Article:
Compulsive reading all the way to the end.

ABOVE

In this follow-up companion to Beneath (2015), three white teens who have escaped a cult that lives underground (literally) try to elude recapture and learn what the cult’s brilliant and tyrannical leader might be planning.

Born into the People of the Deep, Kate lived a privileged life until she defied Larry, the cult leader, and escaped in New York City. Trained to be a skilled Shadow, an expert at observation and trailing, Kate spots tails in Oregon. She splits up from Pat and his brother, Coop, and allows herself to be captured in order to spy on the group. Indeed, the cult members are aboveground and on the move, heading south in motor homes. Pat and Coop do their best to follow, teaming up with Alex, the Pod’s former Librarian, now traitor to the cult. For much of the book, the trio works to keep Kate and her captors in sight as they also try to evade the notice of the savvy cult members. Pat tries to keep the FBI informed, but Larry has plans that may defy all the might of the world. His scheme, when revealed, looks unstoppable and will devastate the modern world. Smith keeps suspense thumping and pages turning as he concocts his chase tale, slowly revealing the extent of Larry’s power, intellect, and evil intent. He writes alternating chapters from the points of view of Kate and Pat, dovetailing the story details nicely. Though the publisher recommends a middle-grade audience, this seems better suited for young teens.

Compulsive reading all the way to the end. (Adventure. 12-16)

Pub Date: Sept. 27, 2016

ISBN: 978-0-545-56489-2

Page Count: 336

Publisher: Scholastic

Review Posted Online: June 28, 2016

Kirkus Reviews Issue: July 15, 2016

Did you like this book?

No Comments Yet

A wartime drama with enough depth and psychological complexity to satisfy budding bookworms.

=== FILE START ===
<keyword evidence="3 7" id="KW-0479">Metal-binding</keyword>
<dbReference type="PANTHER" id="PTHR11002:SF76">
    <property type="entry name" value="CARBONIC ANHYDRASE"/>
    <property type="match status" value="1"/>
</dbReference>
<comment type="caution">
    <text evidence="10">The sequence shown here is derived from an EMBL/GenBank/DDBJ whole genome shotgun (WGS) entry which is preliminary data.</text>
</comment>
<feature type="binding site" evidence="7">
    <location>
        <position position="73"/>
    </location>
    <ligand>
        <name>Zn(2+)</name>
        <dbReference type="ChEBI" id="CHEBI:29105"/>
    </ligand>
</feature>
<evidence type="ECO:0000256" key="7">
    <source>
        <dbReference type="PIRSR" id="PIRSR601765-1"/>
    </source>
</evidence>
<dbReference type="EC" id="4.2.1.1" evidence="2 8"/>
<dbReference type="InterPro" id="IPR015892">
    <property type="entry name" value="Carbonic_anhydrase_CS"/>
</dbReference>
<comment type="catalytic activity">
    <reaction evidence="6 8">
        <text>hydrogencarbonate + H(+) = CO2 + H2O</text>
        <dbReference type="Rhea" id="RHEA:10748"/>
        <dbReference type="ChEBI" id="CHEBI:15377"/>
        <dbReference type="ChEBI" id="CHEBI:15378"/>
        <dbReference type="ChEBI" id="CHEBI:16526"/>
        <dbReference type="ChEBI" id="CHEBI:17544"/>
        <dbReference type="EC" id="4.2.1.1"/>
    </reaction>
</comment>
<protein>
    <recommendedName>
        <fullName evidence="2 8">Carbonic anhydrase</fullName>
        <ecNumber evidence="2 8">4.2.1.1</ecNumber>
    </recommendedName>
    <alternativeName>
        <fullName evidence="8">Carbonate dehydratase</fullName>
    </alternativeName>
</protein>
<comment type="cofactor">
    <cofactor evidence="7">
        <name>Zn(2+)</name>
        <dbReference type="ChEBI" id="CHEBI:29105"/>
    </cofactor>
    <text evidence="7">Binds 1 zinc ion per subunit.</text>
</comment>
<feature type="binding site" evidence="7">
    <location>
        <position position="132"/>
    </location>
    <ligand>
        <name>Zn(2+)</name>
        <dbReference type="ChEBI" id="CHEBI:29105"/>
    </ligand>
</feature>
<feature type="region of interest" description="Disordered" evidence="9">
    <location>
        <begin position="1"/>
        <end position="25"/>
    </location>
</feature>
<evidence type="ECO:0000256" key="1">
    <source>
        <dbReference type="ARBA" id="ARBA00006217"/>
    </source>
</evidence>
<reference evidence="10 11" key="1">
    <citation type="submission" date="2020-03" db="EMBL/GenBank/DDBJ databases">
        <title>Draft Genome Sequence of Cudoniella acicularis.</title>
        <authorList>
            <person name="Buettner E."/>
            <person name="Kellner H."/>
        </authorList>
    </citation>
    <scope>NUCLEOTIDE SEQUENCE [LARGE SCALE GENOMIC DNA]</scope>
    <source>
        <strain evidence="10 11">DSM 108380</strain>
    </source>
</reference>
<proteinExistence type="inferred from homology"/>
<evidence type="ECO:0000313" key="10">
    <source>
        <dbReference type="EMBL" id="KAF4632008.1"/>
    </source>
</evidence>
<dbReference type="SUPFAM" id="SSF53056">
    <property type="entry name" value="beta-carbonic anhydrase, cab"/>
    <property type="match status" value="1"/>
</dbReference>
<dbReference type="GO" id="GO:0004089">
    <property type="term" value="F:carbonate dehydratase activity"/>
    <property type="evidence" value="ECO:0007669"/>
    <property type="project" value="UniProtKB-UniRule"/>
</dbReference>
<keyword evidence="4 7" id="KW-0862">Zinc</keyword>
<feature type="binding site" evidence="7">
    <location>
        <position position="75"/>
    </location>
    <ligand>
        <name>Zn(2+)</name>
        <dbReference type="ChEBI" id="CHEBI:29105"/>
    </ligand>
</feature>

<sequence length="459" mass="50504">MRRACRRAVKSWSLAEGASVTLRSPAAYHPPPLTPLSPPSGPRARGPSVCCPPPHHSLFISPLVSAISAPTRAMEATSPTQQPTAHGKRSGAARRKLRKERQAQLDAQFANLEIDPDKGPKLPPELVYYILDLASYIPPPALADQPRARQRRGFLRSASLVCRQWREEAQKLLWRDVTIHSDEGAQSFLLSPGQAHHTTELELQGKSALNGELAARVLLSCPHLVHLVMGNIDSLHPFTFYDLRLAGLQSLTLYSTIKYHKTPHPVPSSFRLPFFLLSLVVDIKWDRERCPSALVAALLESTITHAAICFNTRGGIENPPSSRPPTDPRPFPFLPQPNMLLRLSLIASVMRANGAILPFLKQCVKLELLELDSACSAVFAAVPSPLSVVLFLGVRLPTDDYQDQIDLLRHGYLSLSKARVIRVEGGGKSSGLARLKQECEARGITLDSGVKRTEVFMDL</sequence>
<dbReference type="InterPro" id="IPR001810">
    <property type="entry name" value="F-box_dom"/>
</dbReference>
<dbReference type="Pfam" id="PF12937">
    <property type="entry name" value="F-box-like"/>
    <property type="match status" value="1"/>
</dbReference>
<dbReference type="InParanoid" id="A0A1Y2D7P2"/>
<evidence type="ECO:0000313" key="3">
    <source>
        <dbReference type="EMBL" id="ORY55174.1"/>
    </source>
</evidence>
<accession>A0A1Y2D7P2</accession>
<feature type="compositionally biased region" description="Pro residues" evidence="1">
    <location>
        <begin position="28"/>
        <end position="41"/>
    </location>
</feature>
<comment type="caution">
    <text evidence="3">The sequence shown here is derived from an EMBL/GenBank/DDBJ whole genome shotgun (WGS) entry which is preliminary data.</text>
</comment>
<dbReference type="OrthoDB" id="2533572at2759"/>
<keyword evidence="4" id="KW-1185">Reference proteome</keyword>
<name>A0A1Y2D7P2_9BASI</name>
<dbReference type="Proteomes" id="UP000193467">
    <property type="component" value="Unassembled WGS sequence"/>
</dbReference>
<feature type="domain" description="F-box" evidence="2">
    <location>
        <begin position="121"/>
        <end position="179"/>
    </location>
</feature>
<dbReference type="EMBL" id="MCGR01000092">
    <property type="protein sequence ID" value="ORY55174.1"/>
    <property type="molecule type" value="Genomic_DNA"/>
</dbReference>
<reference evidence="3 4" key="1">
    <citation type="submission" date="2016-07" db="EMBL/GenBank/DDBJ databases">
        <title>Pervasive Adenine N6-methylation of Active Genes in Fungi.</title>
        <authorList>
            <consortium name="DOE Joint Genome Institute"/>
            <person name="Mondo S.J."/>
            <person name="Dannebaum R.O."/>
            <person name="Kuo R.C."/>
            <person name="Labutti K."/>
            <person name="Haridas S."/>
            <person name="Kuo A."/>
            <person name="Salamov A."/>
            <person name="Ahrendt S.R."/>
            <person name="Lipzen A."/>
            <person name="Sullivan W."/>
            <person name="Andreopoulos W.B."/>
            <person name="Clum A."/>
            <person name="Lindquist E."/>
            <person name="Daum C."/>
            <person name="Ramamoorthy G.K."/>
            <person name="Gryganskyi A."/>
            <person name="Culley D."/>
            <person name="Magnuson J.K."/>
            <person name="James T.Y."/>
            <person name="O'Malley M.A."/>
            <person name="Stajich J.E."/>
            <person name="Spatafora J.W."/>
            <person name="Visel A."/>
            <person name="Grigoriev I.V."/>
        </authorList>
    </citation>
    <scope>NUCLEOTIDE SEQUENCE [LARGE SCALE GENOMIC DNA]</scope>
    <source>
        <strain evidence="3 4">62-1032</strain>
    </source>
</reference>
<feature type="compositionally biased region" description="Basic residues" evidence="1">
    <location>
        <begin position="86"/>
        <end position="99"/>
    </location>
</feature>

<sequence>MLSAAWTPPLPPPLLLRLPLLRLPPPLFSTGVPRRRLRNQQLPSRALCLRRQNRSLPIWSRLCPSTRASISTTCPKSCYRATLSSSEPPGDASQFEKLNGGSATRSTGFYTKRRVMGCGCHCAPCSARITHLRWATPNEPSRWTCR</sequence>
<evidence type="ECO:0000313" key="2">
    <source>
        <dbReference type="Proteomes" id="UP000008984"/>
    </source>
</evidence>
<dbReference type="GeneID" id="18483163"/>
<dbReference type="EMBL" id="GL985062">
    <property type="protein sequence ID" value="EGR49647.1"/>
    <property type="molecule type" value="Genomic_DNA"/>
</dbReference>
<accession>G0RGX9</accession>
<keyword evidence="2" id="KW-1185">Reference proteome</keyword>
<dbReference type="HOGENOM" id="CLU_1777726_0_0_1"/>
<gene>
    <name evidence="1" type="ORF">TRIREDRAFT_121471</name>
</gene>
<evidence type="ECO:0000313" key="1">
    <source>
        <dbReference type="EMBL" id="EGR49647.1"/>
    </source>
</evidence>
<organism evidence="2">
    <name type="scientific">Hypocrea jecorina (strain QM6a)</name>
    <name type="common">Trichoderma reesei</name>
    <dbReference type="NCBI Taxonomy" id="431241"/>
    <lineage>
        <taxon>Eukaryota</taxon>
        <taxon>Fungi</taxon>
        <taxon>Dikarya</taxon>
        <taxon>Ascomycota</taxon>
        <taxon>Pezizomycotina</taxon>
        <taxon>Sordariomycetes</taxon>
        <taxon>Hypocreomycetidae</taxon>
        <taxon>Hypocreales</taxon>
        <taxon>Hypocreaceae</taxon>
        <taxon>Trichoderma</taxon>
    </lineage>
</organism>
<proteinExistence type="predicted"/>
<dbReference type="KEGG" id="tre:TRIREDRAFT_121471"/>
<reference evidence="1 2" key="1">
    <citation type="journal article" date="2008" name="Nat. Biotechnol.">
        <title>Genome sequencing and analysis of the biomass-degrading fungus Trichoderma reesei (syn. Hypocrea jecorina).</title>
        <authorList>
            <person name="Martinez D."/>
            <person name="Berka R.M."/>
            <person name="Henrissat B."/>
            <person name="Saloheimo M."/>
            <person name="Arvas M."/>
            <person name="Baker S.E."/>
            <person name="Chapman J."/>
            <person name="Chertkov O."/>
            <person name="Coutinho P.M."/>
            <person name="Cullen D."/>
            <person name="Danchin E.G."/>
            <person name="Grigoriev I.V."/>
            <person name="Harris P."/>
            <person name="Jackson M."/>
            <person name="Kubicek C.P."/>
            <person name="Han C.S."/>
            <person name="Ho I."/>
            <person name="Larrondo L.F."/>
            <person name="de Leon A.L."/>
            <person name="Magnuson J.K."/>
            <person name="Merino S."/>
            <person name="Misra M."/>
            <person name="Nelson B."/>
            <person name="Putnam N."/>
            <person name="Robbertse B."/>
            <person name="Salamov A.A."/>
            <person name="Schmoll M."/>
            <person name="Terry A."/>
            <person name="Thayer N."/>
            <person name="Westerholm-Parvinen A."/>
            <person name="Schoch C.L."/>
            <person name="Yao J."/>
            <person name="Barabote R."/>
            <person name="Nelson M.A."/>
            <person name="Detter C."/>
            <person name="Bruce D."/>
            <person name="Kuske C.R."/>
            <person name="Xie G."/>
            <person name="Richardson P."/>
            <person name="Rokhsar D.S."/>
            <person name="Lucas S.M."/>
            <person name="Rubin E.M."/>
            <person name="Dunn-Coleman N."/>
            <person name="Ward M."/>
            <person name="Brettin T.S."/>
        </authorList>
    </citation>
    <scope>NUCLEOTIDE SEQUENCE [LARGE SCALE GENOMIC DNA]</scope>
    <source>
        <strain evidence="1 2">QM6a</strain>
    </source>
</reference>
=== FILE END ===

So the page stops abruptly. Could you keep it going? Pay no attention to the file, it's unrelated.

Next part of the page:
A PLACE TO HANG THE MOON

Three plucky orphan siblings are in search of a mother in wartime England.

When their grandmother dies, 12-year-old William, 11-year-old Edmund, and 9-year-old Anna are left in London in the care of an elderly housekeeper. As part of the World War II evacuation of children to safety, they are relocated to the countryside, something the family solicitor hopes may lead to finding adoptive parents. However, they are billeted with the Forresters, an unpleasant family reminiscent of the Dursleys. Bullying by their hosts’ two sons, who despise them; the ever present fear of German attack; and the dread of homelessness test their mettle to the limit. The orphans long to find a home of their own, and good boy William is stressed by his responsibility as head of the small family. Edmund’s desire for revenge against the Forresters and a prank involving a snake get them evicted from their billet, and they end up in a much worse situation. They find sanctuary in the village library and a savior in the librarian, who is married to a German and therefore ostracized by the locals. Mrs. Müller provides them with moral support, a listening ear, and true appreciation and love. The classic books she chooses for them—The Wind in the Willows and Anne of Green Gables, among others—may generate ideas for further reading. All characters are White.

A wartime drama with enough depth and psychological complexity to satisfy budding bookworms. (reading list) (Historical fiction. 12-16)

Pub Date: Feb. 2, 2021

ISBN: 978-0-8234-4705-3

Page Count: 320

Publisher: Margaret Ferguson/Holiday House

Review Posted Online: Nov. 17, 2020

Kirkus Reviews Issue: Dec. 1, 2020

Did you like this book?

No Comments Yet

THE LIGHTNING THIEF

From the Percy Jackson and the Olympians series , Vol. 1

Edgar Award–winning Riordan leaves the adult world of mystery to begin a fantasy series for younger readers. Twelve-year-old Percy (full name, Perseus) Jackson has attended six schools in six years. Officially diagnosed with ADHD, his lack of self-control gets him in trouble again and again. What if it isn’t his fault? What if all the outrageous incidents that get him kicked out of school are the result of his being a “half-blood,” the product of a relationship between a human and a Greek god? Could it be true that his math teacher Mrs. Dodds transformed into a shriveled hag with bat wings, a Fury, and was trying to kill him? Did he really vanquish her with a pen that turned into a sword? One need not be an expert in Greek mythology to enjoy Percy’s journey to retrieve Zeus’s master bolt from the Underworld, but those who are familiar with the deities and demi-gods will have many an ah-ha moment. Along the way, Percy and his cohort run into Medusa, Cerberus and Pan, among others. The sardonic tone of the narrator’s voice lends a refreshing air of realism to this riotously paced quest tale of heroism that questions the realities of our world, family, friendship and loyalty. (Fantasy. 12-15)

Pub Date: July 1, 2005

ISBN: 0-7868-5629-7

Page Count: 384

Publisher: Hyperion

Review Posted Online: May 20, 2010

Kirkus Reviews Issue: June 15, 2005

Did you like this book?

more